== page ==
Honestly, I’d never seen a Saga’jolfar flicker but that was because they rose in the movie ranks while I was off selling those Happy Bombs in Europe. So I knew bluffing my way through the interview I’d be doing with the beautiful Alaglossa Blademayd and her Adonis co-star Nevarth Weald’lor would be the biggest challenge.


I’d barely hopped out of the cab before a tall, blond and gorgeous elf had a hand extended to greet me. “Miss Saltash? Welcome to Saga’jolfar Films,” he said in a voice that felt like a Swedish massage. You know the kind. Makes you want to purr. However, we weren’t actually at the film studio. They were holded up at the majestic Snoozing Beauty Hotel where the award ceremony would take place. “Alaglossa and Weald’lor are looking forward to meeting you.”

I figured he was a bootlicker, but as I was posing as one myself, I twinkled at him. “I’m quite honored that they agreed to the interview,” I gushed. “I didn’t catch your name though.”

Rule of thumb at SIN – know your enemy and the only folks who didn’t qualify as one of those at the Snoozing Beauty were probably the overworked and underpaid hotel staff.


He clicked his heels together. Leaned broad shoulders my way. “Finstan Alefrend, but please call me Fin.” The info in the folder I’d been given had noted him as head of PR and part owner of the studio. Only a partial bootlicker then.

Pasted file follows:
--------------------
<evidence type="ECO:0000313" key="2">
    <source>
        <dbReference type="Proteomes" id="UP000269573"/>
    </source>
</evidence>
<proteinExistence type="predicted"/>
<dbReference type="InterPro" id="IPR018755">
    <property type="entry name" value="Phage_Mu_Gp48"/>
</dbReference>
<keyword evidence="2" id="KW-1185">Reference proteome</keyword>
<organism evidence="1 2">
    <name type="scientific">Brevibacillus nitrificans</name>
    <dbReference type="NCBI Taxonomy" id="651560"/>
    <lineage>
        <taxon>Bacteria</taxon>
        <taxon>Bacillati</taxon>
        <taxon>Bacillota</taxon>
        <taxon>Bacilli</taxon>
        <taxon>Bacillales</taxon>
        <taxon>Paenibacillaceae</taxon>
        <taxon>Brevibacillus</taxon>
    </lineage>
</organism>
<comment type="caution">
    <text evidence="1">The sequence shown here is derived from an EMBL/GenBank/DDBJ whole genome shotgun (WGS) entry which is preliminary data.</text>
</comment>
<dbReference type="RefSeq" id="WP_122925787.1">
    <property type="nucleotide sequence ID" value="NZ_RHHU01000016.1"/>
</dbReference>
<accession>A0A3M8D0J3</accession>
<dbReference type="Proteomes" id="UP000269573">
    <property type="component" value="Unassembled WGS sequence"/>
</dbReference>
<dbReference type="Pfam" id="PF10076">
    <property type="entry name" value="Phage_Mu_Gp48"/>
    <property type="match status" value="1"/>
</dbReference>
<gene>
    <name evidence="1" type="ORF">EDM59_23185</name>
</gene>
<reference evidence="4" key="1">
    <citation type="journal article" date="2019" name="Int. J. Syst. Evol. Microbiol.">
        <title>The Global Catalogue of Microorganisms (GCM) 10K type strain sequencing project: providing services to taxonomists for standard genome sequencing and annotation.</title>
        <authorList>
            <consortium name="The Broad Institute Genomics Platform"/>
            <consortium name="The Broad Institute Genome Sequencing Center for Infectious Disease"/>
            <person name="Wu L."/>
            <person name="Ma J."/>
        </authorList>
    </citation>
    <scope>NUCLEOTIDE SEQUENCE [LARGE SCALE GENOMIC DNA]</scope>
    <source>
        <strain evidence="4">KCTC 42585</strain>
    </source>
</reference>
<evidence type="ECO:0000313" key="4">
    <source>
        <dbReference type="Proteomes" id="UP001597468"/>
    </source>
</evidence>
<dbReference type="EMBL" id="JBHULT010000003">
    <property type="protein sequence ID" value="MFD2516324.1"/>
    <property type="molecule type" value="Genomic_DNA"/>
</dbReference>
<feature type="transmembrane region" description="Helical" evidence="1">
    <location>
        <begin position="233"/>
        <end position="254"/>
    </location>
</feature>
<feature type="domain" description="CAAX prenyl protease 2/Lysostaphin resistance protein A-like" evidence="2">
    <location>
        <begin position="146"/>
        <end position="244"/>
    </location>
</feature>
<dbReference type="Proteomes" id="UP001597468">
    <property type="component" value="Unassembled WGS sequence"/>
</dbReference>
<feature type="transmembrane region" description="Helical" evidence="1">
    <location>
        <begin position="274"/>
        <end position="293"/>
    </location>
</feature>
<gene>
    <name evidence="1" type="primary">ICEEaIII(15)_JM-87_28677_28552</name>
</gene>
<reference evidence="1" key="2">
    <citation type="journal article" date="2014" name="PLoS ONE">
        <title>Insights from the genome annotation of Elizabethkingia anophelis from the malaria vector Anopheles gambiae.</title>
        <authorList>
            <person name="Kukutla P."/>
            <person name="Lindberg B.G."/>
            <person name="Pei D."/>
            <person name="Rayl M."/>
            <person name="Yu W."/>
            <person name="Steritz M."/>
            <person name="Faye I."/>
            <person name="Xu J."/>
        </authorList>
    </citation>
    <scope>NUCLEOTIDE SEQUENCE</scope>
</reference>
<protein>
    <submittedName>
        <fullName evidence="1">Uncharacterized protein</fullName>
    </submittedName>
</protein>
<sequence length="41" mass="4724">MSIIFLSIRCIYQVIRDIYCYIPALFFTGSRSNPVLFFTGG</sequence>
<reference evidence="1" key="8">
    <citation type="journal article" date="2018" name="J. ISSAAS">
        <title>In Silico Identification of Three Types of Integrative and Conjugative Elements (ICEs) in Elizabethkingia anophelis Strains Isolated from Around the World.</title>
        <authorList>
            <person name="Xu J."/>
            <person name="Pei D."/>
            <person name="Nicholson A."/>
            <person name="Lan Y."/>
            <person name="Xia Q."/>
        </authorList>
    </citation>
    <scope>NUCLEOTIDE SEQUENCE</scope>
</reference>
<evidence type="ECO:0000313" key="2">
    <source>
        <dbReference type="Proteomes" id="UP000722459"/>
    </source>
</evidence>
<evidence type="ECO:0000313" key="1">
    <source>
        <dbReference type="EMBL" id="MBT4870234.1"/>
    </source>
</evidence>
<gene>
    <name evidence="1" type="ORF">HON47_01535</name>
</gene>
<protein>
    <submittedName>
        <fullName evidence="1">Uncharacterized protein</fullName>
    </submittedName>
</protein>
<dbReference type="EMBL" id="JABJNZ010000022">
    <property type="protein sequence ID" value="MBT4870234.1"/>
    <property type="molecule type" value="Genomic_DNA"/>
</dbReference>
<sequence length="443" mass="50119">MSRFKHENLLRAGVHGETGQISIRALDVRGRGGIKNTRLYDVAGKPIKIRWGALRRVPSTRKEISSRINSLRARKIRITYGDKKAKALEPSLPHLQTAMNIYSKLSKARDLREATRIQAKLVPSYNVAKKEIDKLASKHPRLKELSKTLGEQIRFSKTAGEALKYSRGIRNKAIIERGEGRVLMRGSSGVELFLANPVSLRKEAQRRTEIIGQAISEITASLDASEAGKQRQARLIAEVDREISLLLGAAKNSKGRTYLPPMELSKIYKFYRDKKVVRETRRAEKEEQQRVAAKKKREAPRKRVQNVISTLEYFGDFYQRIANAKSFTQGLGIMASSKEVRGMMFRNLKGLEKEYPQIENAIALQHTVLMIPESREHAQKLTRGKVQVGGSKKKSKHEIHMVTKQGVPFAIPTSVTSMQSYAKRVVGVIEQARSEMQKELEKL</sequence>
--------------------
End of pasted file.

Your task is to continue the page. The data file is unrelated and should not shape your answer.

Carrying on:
A hand to my arm, he led me inside and to an elaborate open scrollwork elevator cage for the trip up five floors. The carpet we stepped out on was thick, hushing our steps. “Do you have a favorite among our films?” he asked.


“Gosh, that’s a tough question to answer. Movies with sound! So innovative. So modern! So magical!” I babbled.


“Then what is your favorite from the silents the other studios produce?”


I didn’t think he’d care to hear I liked the slapstick ones from Mack Sennett or Hal Roach. The elves productions were all so serious. Tolstoy would like their themes.


“I have to admit, before the war I used to go to the movies just to gaze at Henry B. Walthall and J. Warren Kerrigan. But does anyone really want to watch a silent film when they could listen to an epic from your studio?”


Alefrend gave me a warm but predatory smile. “That’s exactly the attitude we like to hear, Miss Saltash.” Then he stepped up to one of the closed doors, knocked briefly and opened it without waiting for an answer. When he gestured that I should proceed him into the room, I sashayed past close enough to let him get a good whiff of my perfume. It’s specially blended to ensnare male elves. So much easier to take them down with a well-directed dancer’s kick if they are under a mild spell.


The set up inside supplied a lounge with plump sofas and delicately orchestrated side chairs. Two elves were holding down the sofa to the right. The buff git with a Colgate toothpaste smile got to his feet immediately. Everything about him shouted leading man so I wasn’t surprised when the PR elf introduced him as Nevarth Weald’lor. But my eyes went past him to the female. Her hair was long and streaming over her shoulders, and as pale as my glamoured bob. She was a colorized Rackham depiction of a fairy queen, every line of figure and frock like the swirl of a Spencerian capital.